Need to update multiple DYNDNS.org hosts on your Synology? Frustratingly you can't update multiple hosts with the GUI on a Synology. Once you select DYNDNS.org as your provider you'll see there is only the option to enter a single host to be updated. After you add that host, the option to select DYNDNS.org in the dropdown for the providers so you could add another record is gone. I was able to accomplish this with little effort and here's how you can to.
Since I'm attempting to host a few personal blogs on my Synology, I needed several different domain hosts to get updated. I only tested this using the same credentials with different hosts targets. You may very well be able to do this for different DYNDNS.org accounts if needed.
First, you need to make sure you have SSH enabled on your Synology (if not, google it). SSH into your box as root and type in the following command:
Now you should see the contents of the ddns.conf file on the screen. You'll want to copy all the values exactly except for the "hostname" line which should be changed to match the additional hostname you wish to have updated. You must also add a number the the block the update "[DYNDNS.org]" should become "[DYNDNS2.org]" and if you wanted a third hostname updated, "[DYNDNS3.org]", etc.
All done, go back to the GUI and open the DDNS service and you should see entries for all the hosts you manually entered. Hope this helps someone else who has a similar need as I did...
I recently remodeled my office as I'll be working from home full-time starting in March, it's amazing what you can do with $1k dollars at Ikea! Anyhow, love my office setup, especially my desk but I had one nagging issue, I couldn't see the keys of my keyboard easily when the office was dark. My wife subltly suggested I get some sort of light to put underneath my desk to illuminate the keyboard. Ah, how I love my wife and her fantastic ideas...
Obviously, I wouldn't settle for some store bought device, I'm a self-declared "Maker" after all! After several days of tossing around ideas in my head, I decided it'd be super neato to have an RGB LED board under my desk and have it connected and powered by my computer. I'd then have some software sit in my system tray so I could control the board (colors and etc). Yeah, that's exactly what I needed!
So, yesterday I decided I'd set out to build it with only the parts I had on hand, I'm having a baby and thusly on a very restricted hobby budget!
Since I'd be etching the board myself, I knew I'd use through hole components to make life easier and I centered the project around an ATMega328 since I wanted to use serial communication with my PC and the quickest path was to use Arduino programming language (using a FTDI cable). I also wanted to utilize some 5mm common annode RGB leds I had on hand from a previous project but I wanted at least 5 to make sure I had good illumination on the keyboard and I wanted to use PWM to allow color mixing...well, a few 2907A transistors and a dozen or more resistors later I had a schematic I could be proud of.
The layout of the board was easy, I had a 3"x4" single sided copper photoetch board, so I laid all my components out to fit the whole board (I didn't want to cut it). I also learned the hard way that small traces are a pain in the butt when etching your own boards so I set my traces to 24mil, genrously large enough to not create issues during the etch. I didn't get any pictures of the board before it was mounted, sorry. You can always refer to the board image in the zip file attached to this post.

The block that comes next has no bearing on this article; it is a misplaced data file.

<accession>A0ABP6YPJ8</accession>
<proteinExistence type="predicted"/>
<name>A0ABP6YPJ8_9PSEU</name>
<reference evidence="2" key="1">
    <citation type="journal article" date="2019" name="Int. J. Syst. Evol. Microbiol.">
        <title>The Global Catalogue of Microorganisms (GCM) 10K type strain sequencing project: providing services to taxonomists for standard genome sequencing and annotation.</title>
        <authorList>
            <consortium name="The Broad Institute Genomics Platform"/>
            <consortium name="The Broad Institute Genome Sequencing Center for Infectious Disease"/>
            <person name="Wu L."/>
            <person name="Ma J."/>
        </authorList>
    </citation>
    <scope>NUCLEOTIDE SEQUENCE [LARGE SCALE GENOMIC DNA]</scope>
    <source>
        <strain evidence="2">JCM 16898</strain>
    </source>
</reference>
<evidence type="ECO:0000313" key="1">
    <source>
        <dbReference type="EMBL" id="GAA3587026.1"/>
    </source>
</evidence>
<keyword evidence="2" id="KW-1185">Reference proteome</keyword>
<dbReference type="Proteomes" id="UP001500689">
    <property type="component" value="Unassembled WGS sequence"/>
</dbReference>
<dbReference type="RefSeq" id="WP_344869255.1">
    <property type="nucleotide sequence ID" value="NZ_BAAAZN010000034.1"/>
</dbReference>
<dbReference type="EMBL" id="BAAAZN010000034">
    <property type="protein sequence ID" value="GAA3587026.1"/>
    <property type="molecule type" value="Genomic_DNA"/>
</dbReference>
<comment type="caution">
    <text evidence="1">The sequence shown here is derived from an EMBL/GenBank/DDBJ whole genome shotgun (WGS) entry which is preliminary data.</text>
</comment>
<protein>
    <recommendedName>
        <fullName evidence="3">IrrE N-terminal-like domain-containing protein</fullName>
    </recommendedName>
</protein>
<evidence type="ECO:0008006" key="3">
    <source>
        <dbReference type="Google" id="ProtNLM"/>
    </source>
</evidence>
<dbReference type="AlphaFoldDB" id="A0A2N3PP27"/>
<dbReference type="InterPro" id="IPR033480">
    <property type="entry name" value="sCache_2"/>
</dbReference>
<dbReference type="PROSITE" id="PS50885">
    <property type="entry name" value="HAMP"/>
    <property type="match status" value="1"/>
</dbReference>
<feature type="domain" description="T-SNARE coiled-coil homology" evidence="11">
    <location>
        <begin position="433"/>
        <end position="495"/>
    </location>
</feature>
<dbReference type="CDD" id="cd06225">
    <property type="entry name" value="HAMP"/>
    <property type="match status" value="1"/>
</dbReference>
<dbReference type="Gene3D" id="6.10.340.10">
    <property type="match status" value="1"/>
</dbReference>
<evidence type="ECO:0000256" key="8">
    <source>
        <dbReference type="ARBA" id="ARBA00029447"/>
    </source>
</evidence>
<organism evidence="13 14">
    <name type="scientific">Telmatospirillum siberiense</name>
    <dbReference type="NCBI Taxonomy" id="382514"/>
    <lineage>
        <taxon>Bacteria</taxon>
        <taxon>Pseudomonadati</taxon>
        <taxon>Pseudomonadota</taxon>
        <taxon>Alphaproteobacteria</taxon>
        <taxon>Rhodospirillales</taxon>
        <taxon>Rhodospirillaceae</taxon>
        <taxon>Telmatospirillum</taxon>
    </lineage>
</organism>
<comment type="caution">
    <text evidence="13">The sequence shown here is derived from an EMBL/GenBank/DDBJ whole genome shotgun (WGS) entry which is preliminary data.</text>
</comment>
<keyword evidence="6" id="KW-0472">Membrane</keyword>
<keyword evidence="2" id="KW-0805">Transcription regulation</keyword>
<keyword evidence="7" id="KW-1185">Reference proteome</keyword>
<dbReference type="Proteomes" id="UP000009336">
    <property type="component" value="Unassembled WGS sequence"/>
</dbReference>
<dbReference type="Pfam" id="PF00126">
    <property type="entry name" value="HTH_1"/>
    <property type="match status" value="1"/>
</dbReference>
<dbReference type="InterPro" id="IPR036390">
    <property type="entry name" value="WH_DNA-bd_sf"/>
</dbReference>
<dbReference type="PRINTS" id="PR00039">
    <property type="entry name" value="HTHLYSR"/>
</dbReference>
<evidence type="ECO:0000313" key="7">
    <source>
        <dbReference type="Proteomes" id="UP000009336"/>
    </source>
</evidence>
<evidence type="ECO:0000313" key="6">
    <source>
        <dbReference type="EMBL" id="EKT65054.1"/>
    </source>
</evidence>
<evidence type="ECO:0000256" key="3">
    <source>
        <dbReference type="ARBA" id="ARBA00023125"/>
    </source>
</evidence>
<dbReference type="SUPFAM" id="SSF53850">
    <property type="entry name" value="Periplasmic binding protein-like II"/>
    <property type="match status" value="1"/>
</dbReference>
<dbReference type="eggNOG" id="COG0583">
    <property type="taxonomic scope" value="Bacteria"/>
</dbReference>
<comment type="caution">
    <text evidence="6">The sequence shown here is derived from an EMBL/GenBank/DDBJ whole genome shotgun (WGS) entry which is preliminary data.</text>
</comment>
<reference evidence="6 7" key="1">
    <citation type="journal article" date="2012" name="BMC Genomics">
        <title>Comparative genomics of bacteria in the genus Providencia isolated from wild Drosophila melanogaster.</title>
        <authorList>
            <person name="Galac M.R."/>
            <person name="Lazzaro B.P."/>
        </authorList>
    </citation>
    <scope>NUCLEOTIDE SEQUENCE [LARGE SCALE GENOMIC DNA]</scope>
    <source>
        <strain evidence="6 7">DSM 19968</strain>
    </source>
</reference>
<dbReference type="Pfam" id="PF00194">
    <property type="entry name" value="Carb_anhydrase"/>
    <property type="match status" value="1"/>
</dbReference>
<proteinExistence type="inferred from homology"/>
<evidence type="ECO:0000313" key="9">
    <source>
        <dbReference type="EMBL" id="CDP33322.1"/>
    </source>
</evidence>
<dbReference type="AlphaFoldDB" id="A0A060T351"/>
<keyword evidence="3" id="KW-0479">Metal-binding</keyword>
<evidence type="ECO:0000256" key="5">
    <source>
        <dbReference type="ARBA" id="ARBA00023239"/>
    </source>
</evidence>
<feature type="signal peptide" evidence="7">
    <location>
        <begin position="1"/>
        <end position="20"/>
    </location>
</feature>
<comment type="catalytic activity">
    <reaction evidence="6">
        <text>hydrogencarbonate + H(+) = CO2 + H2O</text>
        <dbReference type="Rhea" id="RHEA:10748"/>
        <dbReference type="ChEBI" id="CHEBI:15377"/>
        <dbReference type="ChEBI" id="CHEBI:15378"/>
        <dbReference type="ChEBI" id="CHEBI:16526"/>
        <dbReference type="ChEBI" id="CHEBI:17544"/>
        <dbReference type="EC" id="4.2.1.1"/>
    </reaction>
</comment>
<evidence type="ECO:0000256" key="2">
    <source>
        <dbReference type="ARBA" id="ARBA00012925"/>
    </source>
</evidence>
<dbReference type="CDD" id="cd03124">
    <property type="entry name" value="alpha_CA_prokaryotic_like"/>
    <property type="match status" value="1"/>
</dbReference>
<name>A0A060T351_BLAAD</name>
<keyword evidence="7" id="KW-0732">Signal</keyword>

Once I had soldered all my components on the board, I threw in an ATMega328 micro that already had the Arduino bootloaded burned. Hooked up my FTDI cable and my test sketch worked flawlessly. Whew, nothing like going from concept to finished board with no testing to get the nerves going!
With the board testing out good, I set about coding up a C# app to control it. I had previously worked with serial comunications using C# and an Arduino which I talked about in this post so the C# code was really more about figuring out how to get a sys-tray app working as I wanted than worrying with the serial communications. I think it took me about 2 hours from start to finish to get things to a point I was happy with (nice and quick not nice and neat). I'm a developer by trade so I knew all along this would be the easiest part for me.
Well, a very quick project for me, one I'm quite proud of actually. As always I've attached high resolution pictures, eagle schematics, Arduino sketch and this time the Visual Studio solution in the zip below.
Drop me a note if you have any questions about this project, I think it's a fun and easy project for folks to test out thier etching and coding skillz!
Check out the videos below to see the software and board in action!
So after a few months of using FreeNAS I've decided I can't live with the insanely slow transfer speeds. Unfortunately FreeNAS is built on FreeBSD and has a terrible port of SAMBA service. It's so slow it's painful!
I'm not bashing on the developers, they've done a fantastic job with the tools provided to them under FreeBSD, I just think the call to use FreeBSD was a bad one, especially when the software is supposed to be a NAS and has a known poor implementation of SAMBA.
At any rate, it's my opinion that anyone who is technical stay away from FreeNAS and just utilize Ubuntu server or the like. For those who are not technical, I'd suggest Microsoft's Home Server, it's performance on file transfers smokes FreeNAS and it's fairly moron-proof.
As for me, I'm installing Ubuntu Server 10.4 and never looking back. My goal was to evaluate FreeNAS and it's core purpose was file storage which means lots of file transfers and that's the one thing it sucks the most at...sorry FreeNAS, I've found another and I'll never look back.....
So if you've been following my FreeNAS posts, you know I gave FreeNAS a fair shot, if you haven't been following along, let me save you some time by saying don't waste your time with FreeNAS. If you are just in love with the idea of FreeNAS wait for OMV (Open Media Vault)....